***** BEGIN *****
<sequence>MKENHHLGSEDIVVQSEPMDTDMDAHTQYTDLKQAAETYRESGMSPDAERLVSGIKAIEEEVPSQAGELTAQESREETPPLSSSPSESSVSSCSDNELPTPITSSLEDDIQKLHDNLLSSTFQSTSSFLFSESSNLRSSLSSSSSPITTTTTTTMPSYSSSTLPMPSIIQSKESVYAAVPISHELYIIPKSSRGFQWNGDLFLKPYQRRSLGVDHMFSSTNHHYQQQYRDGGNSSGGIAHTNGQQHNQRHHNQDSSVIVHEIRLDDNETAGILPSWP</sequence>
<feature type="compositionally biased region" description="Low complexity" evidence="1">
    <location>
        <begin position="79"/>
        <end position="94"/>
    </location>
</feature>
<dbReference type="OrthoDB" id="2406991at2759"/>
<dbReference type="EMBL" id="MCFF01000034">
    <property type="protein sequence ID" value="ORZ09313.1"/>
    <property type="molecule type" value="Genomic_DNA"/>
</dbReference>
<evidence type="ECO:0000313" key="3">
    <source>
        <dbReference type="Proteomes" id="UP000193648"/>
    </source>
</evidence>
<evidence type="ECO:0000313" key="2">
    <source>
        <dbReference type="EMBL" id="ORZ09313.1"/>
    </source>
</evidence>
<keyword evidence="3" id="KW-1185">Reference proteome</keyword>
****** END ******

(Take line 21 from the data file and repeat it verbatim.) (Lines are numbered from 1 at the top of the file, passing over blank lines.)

    </source>